Sunday, 27 April 2014

Android: Netrunner #23: Fear and Loathing

I've fallen behind again. Two data packs to catch up on and a big box on the horizon! You know how this works by now - here are my picks from Fear and Loathing.


It’s a lot of money to install and I’ve found that once your Infiltrations and Satellite Uplinks have gone, the Corp can ride this out, but it is great fun to play and if you can get this out early its affect can be crippling for your opponent. Get into those servers when you have the chance though because Blackguard’s window of effectiveness is quite small.
This card has been been causing some serious damage in my local meta. If the Runner finds the Corp with a bunch of unrezzed Ice and at least one Bad Publicity, Blackmail is going to sale right through.
Trying to get that Ice rezzed in whatever way they can and getting rid of bad publicity where possible is the Corp’s only defences. This is a major card that will see a lot of play.
Pairing this with Alpha (the exact same breaker but for use on the outermost piece of Ice), Alpha/Omega decks could be a big thing at some point if the Runner can get around the cost.
In the short term though, I think this will mostly find its place with Kit. As her ability is to change the first Ice encountered to a Code Gate, once she has this and a decoder out, she's going to be away to the races, forcing the Corp to have 3 deep Ice.


GRNDL: Power Unleashed
10 credits to start the game is massive. Assuming you get an economy card in your opening turn too, it means you can rez some serious Ice for the Runner to face plant into. You’ll want to dump that bad publicity as soon as you can though or Blackmail is going to be all over you.
GRNDL Refinery
This card works great in Jinteki where the Runner may not take on a twice advanced card, thinking it’s a trap. Rez this on your next turn and advance twice more and you have 16 credits.
Wonderful Jinteki mind games. Have this over R&D, take a look at the top card - whatever it is you could leave it there and then the Runner may well just jack out if he thinks it's a trap. And of course, if is an agenda, you have the option of sending it to the bottom of your deck where he can't get it. But then you're probably not getting it either!

Coming soon - my highlights from Double Time, the final pack in the Spin cycle.

Wednesday, 23 April 2014

What's yours is mine - Review: Thief

Rather aptly, Thief snuck up on me. I wasn’t following its production beyond a cursory knowledge of its development at Eidos Montreal.

Just before its release, however, I saw the video below and it immediately became a day one purchase. Stealth, amazing visuals and the ability to tackle each mission in a variety of ways - this looked right up my street, despite never having played a Thief game before.

When the game released, the reviews were decidedly mixed. Some complained about the controls and the lack of a jump button. Many derided the story and more still pointed out the lack of freedom compared to the previous games in the series.

I didn’t find the controls a problem at all and perhaps because I’d never played Thief or Thief II, my initial few hours with the game were good ones. No-one can deny how good the game looks and even though the environments rarely change to a great degree, the lighting and atmosphere of the game remains compelling.

As Thief progressed, however, things started to niggle at me. Unless I was being particularly unimaginative, I couldn’t see a variety of ways of navigating the area or completing the missions. The game seemed to funnel me in the direction it wanted me to go.
To be fair, if it hadn’t, I saw little reason to stray from the beaten track anyway. While “The City” of Thief had the feel of Dishonoured’s Dunwall, it lacked the latter’s detail and rich background.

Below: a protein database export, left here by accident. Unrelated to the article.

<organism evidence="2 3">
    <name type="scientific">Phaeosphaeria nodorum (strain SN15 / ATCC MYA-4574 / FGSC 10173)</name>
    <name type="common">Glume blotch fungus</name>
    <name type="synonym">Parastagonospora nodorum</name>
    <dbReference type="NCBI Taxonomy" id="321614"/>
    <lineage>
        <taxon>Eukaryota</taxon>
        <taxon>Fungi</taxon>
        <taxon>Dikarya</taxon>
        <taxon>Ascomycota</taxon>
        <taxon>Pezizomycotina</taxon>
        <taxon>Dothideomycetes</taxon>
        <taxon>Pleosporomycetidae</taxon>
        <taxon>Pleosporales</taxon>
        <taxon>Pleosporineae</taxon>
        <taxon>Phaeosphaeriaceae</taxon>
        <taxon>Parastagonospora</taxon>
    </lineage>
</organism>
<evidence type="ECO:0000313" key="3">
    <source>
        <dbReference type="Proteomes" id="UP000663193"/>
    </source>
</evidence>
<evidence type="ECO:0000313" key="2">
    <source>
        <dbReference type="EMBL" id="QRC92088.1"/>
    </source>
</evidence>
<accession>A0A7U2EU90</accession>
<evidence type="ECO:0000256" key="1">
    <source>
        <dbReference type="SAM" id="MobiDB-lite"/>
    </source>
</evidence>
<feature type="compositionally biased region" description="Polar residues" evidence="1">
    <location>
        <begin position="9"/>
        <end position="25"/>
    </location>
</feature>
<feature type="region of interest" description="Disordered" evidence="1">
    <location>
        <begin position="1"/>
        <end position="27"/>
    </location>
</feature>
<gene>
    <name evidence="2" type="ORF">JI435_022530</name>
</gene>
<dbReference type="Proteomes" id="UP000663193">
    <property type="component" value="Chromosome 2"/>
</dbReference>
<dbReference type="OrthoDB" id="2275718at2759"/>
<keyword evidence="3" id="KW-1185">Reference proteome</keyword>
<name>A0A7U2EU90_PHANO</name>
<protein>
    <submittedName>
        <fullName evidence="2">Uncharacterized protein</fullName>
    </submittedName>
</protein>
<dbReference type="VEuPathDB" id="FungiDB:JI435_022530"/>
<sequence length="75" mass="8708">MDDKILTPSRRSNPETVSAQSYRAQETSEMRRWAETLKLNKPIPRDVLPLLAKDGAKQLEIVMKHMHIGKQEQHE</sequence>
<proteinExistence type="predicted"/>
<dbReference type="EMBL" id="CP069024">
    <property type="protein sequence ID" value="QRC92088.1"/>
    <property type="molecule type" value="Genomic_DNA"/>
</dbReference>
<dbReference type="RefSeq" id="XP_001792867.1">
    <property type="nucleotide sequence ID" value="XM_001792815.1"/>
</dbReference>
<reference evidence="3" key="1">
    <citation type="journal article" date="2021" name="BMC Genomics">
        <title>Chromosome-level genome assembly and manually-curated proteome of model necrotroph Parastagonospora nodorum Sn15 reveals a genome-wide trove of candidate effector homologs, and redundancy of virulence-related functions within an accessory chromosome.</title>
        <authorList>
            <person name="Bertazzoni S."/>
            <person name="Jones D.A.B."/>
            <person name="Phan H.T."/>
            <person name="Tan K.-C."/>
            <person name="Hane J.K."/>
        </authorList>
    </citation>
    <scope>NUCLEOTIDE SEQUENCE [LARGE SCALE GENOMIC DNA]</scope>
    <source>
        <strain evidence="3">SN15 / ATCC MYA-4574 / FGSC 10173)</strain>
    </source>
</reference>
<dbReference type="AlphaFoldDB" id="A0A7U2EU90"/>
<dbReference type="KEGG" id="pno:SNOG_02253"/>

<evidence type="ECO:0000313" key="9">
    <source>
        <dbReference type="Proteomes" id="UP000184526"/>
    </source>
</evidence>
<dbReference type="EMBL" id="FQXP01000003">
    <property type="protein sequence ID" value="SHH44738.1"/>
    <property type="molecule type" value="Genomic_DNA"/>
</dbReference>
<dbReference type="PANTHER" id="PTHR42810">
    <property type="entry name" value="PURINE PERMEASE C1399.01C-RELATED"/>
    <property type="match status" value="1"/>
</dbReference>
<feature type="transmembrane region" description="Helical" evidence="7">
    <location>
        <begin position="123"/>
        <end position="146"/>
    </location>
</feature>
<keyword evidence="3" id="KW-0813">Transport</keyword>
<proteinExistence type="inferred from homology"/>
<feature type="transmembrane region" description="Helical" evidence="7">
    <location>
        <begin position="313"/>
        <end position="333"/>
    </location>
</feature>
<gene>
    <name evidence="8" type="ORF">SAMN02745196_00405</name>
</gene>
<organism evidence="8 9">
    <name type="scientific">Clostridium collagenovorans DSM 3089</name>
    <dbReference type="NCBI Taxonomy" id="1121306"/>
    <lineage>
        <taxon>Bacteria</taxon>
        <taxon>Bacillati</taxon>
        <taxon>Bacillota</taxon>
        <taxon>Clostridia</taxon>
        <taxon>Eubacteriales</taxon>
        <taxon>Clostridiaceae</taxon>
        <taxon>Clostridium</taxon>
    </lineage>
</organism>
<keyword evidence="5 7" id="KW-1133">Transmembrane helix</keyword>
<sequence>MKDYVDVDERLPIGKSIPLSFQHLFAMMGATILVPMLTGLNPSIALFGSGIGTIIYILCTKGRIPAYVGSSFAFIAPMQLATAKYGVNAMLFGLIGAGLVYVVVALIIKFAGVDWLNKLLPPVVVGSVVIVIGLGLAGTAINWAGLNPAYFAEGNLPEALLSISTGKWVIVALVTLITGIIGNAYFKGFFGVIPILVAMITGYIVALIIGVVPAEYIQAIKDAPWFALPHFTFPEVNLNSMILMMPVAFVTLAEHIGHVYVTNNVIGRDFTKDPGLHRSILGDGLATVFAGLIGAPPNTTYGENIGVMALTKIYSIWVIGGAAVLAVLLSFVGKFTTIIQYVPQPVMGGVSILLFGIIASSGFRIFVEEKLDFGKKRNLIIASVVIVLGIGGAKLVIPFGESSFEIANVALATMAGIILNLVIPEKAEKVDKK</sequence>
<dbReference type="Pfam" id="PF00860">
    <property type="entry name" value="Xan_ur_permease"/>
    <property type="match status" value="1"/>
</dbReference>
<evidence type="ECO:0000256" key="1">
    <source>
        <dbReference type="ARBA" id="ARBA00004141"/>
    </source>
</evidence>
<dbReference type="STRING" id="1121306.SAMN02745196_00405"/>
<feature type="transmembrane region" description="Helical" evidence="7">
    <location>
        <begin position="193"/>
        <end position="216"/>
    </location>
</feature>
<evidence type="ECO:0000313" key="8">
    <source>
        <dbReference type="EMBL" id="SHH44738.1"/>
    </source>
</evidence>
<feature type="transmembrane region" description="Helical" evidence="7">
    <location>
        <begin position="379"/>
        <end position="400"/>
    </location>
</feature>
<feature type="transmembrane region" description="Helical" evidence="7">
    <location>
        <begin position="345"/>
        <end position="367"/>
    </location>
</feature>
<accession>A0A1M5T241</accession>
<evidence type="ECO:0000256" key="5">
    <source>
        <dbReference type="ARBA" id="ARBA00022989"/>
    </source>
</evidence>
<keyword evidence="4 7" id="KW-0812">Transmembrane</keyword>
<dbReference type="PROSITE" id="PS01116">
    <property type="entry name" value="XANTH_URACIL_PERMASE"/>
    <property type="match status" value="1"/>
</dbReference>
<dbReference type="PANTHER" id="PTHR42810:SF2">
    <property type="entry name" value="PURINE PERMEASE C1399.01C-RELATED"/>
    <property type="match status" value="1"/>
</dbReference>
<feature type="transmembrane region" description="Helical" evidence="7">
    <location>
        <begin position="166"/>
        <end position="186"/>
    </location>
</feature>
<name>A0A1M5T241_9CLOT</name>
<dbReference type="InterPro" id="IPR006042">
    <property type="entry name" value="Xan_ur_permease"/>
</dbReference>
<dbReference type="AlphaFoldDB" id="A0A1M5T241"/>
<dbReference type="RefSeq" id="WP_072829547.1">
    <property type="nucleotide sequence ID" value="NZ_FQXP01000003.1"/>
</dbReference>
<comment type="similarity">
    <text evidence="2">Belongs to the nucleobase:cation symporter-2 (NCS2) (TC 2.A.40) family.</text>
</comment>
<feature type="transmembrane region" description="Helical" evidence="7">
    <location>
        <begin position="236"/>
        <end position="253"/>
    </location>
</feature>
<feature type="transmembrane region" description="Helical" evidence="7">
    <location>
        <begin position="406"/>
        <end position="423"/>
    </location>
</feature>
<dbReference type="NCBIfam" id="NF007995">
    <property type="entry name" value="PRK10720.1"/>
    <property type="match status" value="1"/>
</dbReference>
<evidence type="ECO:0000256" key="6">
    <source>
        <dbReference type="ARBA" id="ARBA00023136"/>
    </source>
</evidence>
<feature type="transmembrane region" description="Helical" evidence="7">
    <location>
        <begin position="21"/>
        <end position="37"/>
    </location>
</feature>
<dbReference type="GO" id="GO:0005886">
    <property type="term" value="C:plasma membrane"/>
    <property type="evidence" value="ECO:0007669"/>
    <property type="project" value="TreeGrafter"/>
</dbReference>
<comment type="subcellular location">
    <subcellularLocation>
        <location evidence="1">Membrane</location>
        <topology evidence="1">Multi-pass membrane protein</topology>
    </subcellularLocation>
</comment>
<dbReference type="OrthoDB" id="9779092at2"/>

It became apparent that the story was complete bobbins too, when I realised I wasn’t following it at all. Even now, having completed the game, I still have no idea what it was all about. Nevertheless, Thief wasn’t a write-off for me. I loved the visuals and enjoyed sneaking around, stealing trinkets and finding ways to distract guards. Ultimately though, the game failed to truly deliver on its promises. 

Without the ability to replay missions from the main menu, Thief’s longevity is dead in the water; but the game as a whole isn’t a complete waste of time if you can pick it up cheap. I suspect many will have traded this game in on completion and with the lacklustre reviews, you’ll probably be able to get it at a steal - rather aptly.

Sunday, 20 April 2014

Android: Netrunner #22: The Chronos Protocol

The Chronos Protocol Internation Tour landed on the doorstep of Patriot Games Sheffield on 12th April and what a turn out it was. 51 players crammed into the venue making for a long but fun day of hard fought Netrunner. Here are the decks I took with me and how they did:


Andromeda: Dispossessed Ristie

Events (24)
Indexing*** x1
Sattelite Uplink x3
Inside Job x3
Easy Mark x3
Special Order x3
Running Interference x1
Infiltration x3
Sure Gamble x3
Dirty Laundry x1
Forged Activation Orders x3

Hardware (4)
Plascrete Carapace x1
Blackguard x3

Program (7)
Garotte x1
Gordian Blade*** x1
Deus X* x1
Corroder** x1
Snitch x1
Crescentus x1
Faerie x1

Resource (10)
Armitage Codebusting x1
Same Old Thing x1
Decoy x2
Mr. Li x2
Liberated Account** x3
Kati Jones x1

Total Cards: 45
Influence: 15

My second tournament with this Blackguard deck, but I’ve made a few changes. With 3 Special Orders I decided to risk taking out my spare copies of Corroder and Gordian Blade. This freed up 5 influence which I spent on a third Liberated Account and a single Indexing. I felt this surprise addition could prove it’s worth if I could use it early before Jackson Howard spoiled the fun.

Raymond Flint and Bank Job have been taken out and replaced with 2 Decoys. In the last tournament I was Scorched twice so I was going in prepared this time.
Finally, I added a Same Old Thing for a late game Satellite Uplink, Infiltration or Inside Job.

So how did it fair on the day?
I think I only got Blackguard out twice and by that time the Corp had all the Ice he wanted or was too rich to care.
In round 2, the Corp didn’t Ice up R&D and with Indexing in my starting hand, I decided to forgo the normal Andromeda 4-card opening and instead played Sure Gamble and then Indexing on the second click. This grabbed me an agenda and a Same Old Thing later in the game brought Indexing out again for another. Sadly, I still couldn’t bring it home.